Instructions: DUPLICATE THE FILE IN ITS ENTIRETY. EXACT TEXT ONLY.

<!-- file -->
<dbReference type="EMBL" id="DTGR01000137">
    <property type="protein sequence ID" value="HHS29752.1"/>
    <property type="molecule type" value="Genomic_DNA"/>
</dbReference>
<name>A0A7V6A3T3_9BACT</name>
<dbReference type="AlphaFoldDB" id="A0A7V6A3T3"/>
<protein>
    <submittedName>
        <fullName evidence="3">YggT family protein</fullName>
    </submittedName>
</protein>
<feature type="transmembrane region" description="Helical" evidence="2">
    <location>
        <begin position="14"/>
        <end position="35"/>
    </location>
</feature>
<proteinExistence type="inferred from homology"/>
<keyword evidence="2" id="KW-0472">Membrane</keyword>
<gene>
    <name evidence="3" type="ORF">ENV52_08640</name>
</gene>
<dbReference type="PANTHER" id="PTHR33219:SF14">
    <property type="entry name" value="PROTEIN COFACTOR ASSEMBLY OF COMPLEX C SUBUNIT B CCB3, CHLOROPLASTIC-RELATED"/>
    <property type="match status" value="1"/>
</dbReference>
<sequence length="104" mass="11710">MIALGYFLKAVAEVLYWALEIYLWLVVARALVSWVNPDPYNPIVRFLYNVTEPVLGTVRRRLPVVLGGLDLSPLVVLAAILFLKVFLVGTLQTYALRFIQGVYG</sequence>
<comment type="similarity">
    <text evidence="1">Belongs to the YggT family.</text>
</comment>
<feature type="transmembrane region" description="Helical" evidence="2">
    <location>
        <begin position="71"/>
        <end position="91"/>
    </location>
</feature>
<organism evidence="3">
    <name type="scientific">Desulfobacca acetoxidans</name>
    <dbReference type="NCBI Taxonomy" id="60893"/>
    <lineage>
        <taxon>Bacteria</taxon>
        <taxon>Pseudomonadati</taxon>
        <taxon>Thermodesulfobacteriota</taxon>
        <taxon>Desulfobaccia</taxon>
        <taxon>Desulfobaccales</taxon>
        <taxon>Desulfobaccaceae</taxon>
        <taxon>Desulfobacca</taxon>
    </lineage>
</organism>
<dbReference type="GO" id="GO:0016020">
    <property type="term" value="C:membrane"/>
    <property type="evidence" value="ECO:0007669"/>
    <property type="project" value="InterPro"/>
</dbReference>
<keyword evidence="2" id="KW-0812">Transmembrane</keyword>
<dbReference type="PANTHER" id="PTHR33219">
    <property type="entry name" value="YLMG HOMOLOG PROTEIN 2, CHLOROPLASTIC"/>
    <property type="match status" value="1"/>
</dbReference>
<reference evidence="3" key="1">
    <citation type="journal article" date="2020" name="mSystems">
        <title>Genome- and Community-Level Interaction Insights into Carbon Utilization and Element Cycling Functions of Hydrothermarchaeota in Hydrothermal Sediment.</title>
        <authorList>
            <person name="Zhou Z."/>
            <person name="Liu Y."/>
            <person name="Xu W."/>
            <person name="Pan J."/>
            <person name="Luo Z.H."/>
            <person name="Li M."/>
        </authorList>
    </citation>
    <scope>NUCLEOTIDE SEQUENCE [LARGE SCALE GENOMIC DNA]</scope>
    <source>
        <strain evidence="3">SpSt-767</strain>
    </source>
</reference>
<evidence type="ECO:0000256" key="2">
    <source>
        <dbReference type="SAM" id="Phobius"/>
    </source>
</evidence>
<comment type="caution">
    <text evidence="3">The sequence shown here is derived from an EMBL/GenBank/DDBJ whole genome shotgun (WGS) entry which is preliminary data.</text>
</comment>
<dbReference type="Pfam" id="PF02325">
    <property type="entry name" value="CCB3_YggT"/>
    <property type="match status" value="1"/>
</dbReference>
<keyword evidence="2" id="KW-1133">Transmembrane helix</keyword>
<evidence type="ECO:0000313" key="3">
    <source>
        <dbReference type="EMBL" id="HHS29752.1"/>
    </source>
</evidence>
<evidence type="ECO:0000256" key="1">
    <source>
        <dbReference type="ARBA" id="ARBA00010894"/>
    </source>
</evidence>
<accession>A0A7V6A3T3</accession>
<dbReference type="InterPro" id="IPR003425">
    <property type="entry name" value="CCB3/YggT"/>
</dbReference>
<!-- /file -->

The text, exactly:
<dbReference type="EMBL" id="DTGR01000137">
    <property type="protein sequence ID" value="HHS29752.1"/>
    <property type="molecule type" value="Genomic_DNA"/>
</dbReference>
<name>A0A7V6A3T3_9BACT</name>
<dbReference type="AlphaFoldDB" id="A0A7V6A3T3"/>
<protein>
    <submittedName>
        <fullName evidence="3">YggT family protein</fullName>
    </submittedName>
</protein>
<feature type="transmembrane region" description="Helical" evidence="2">
    <location>
        <begin position="14"/>
        <end position="35"/>
    </location>
</feature>
<proteinExistence type="inferred from homology"/>
<keyword evidence="2" id="KW-0472">Membrane</keyword>
<gene>
    <name evidence="3" type="ORF">ENV52_08640</name>
</gene>
<dbReference type="PANTHER" id="PTHR33219:SF14">
    <property type="entry name" value="PROTEIN COFACTOR ASSEMBLY OF COMPLEX C SUBUNIT B CCB3, CHLOROPLASTIC-RELATED"/>
    <property type="match status" value="1"/>
</dbReference>
<sequence length="104" mass="11710">MIALGYFLKAVAEVLYWALEIYLWLVVARALVSWVNPDPYNPIVRFLYNVTEPVLGTVRRRLPVVLGGLDLSPLVVLAAILFLKVFLVGTLQTYALRFIQGVYG</sequence>
<comment type="similarity">
    <text evidence="1">Belongs to the YggT family.</text>
</comment>
<feature type="transmembrane region" description="Helical" evidence="2">
    <location>
        <begin position="71"/>
        <end position="91"/>
    </location>
</feature>
<organism evidence="3">
    <name type="scientific">Desulfobacca acetoxidans</name>
    <dbReference type="NCBI Taxonomy" id="60893"/>
    <lineage>
        <taxon>Bacteria</taxon>
        <taxon>Pseudomonadati</taxon>
        <taxon>Thermodesulfobacteriota</taxon>
        <taxon>Desulfobaccia</taxon>
        <taxon>Desulfobaccales</taxon>
        <taxon>Desulfobaccaceae</taxon>
        <taxon>Desulfobacca</taxon>
    </lineage>
</organism>
<dbReference type="GO" id="GO:0016020">
    <property type="term" value="C:membrane"/>
    <property type="evidence" value="ECO:0007669"/>
    <property type="project" value="InterPro"/>
</dbReference>
<keyword evidence="2" id="KW-0812">Transmembrane</keyword>
<dbReference type="PANTHER" id="PTHR33219">
    <property type="entry name" value="YLMG HOMOLOG PROTEIN 2, CHLOROPLASTIC"/>
    <property type="match status" value="1"/>
</dbReference>
<reference evidence="3" key="1">
    <citation type="journal article" date="2020" name="mSystems">
        <title>Genome- and Community-Level Interaction Insights into Carbon Utilization and Element Cycling Functions of Hydrothermarchaeota in Hydrothermal Sediment.</title>
        <authorList>
            <person name="Zhou Z."/>
            <person name="Liu Y."/>
            <person name="Xu W."/>
            <person name="Pan J."/>
            <person name="Luo Z.H."/>
            <person name="Li M."/>
        </authorList>
    </citation>
    <scope>NUCLEOTIDE SEQUENCE [LARGE SCALE GENOMIC DNA]</scope>
    <source>
        <strain evidence="3">SpSt-767</strain>
    </source>
</reference>
<evidence type="ECO:0000256" key="2">
    <source>
        <dbReference type="SAM" id="Phobius"/>
    </source>
</evidence>
<comment type="caution">
    <text evidence="3">The sequence shown here is derived from an EMBL/GenBank/DDBJ whole genome shotgun (WGS) entry which is preliminary data.</text>
</comment>
<dbReference type="Pfam" id="PF02325">
    <property type="entry name" value="CCB3_YggT"/>
    <property type="match status" value="1"/>
</dbReference>
<keyword evidence="2" id="KW-1133">Transmembrane helix</keyword>
<evidence type="ECO:0000313" key="3">
    <source>
        <dbReference type="EMBL" id="HHS29752.1"/>
    </source>
</evidence>
<evidence type="ECO:0000256" key="1">
    <source>
        <dbReference type="ARBA" id="ARBA00010894"/>
    </source>
</evidence>
<accession>A0A7V6A3T3</accession>
<dbReference type="InterPro" id="IPR003425">
    <property type="entry name" value="CCB3/YggT"/>
</dbReference>